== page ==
The book is broken up into three parts: first he writes about the history of the romance between Van and his mother and then the second two parts are about his investigation and when his father becomes the Zodiac. It was fascinating and, especially if you are into true crime, you will fly through it. I can't remember if the author's conclusions were the same as the movie's or not, but I feel like the movie thought it was someone else. It's convincing in the movie, but so is the book, so I'm not sure about all that. I do wish that the author would have mentioned the movie and his thoughts on that, since he was doing all his investigating already when the movie came out. But other than that and feeling like it ended somewhat abruptly, I really enjoyed this book. If nothing else, it is an interesting look at the factors that influenced the development of a possible serial killer.
 

Review: Americanah by Chimamanda Ngozi Adiche

Tuesday, March 25, 2014


Title: Americanah
Author: Chimamanda Ngozi Adiche
Pages: 588
Genre: Fiction
Publisher: Anchor Books (Random House)
Pub. Date: May 14, 2013 (hardcover); March 4, 2014 (paperback);



I am having a serious book hangover after reading this. I'm writing this review a couple days after finishing the book, and I have had serious issues with trying to start another book because this has been in my head. I mean, it's not that this was my favorite read ever, because it wasn't, but it was very good and really threw a lot out there. I have not read a book as direct and straightforward, especially related to the topic of race and belonging, as Americanah.

I'm taking the synopsis from bn.com for this one: Ifemelu and Obinze are young and in love when they depart military-ruled Nigeria for the West. Beautiful, self-assured Ifemelu heads for America, where despite her academic success, she is forced to grapple with what it means to be black for the first time. Quiet, thoughtful Obinze had hoped to join her, but with post-9/11 America closed to him, he instead plunges into a dangerous, undocumented life in London. Fifteen years later, they reunite in a newly democratic Nigeria, and reignite their passion—for each other and for their homeland.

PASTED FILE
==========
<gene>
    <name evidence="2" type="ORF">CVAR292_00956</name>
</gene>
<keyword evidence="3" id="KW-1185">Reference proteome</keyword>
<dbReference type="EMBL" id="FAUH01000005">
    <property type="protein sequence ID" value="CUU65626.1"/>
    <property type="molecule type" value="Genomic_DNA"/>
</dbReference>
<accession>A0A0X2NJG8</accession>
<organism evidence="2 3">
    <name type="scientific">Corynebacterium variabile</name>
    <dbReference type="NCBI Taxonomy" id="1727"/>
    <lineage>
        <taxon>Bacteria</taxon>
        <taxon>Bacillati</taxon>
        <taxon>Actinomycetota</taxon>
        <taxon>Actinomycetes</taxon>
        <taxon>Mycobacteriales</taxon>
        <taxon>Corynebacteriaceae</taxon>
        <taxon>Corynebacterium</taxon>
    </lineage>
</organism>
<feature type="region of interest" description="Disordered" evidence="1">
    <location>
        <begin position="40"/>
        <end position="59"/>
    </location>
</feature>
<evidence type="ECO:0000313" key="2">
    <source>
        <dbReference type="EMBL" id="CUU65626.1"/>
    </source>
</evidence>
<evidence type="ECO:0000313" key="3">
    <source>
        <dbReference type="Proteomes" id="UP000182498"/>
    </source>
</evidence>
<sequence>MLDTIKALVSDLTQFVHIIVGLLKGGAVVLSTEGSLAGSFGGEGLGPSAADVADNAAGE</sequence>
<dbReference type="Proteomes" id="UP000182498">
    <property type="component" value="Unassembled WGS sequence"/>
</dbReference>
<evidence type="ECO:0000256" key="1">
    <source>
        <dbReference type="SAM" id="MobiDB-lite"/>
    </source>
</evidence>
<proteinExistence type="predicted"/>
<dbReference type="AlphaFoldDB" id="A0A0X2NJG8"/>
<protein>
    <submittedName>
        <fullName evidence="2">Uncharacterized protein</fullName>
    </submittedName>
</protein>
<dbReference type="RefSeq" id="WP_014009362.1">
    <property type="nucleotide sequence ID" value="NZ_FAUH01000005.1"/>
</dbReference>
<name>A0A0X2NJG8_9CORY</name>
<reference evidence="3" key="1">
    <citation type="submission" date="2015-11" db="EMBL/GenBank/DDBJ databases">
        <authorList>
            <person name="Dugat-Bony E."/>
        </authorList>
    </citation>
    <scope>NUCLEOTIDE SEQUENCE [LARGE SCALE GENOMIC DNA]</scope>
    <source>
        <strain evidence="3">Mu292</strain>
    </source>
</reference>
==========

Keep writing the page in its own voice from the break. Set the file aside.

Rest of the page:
So, really, this book was not about their relationship as the synopsis makes it out to be. That's sort of the backdrop to everything, but the real story is about life in America, London, and Nigeria for Ifemelu (mostly) and Obinze. It's about life as an American Black (AB) and a a Non-American Black (NAB) and how their experiences are different, how non blacks respond to them in general and to them as different groups, the ways in which they (ABs and NABs) relate and in which they can't. It's about the dynamics of Nigerians in Nigeria and how they are changed after moving abroad.

There is really a LOT about race and belonging throughout the book - so much insight and so direct. I laughed because at one point I started to feel like everything was so in-your-face (just totally straightforward) and shortly after that the characters in the book are at a dinner party talking about publishing books and how readers want things to be subtle because they're uncomfortable with reading about this topic unless it's barely there, only understandable by reading in between the lines. Oops!

Americanah is such a social commentary on our society. Through Ifemelu's journey from Nigeria to America and back we learn from her experiences and from her blog posts about race. But even though that is the focus, there is also a story, and I miss reading about Ifemelu and her friends and family! I would recommend this to anyone who loves literary fiction. And I've said this before about other books, but it's one of those that I feel would be a huge benefit to people learning about or who are interested in sociology.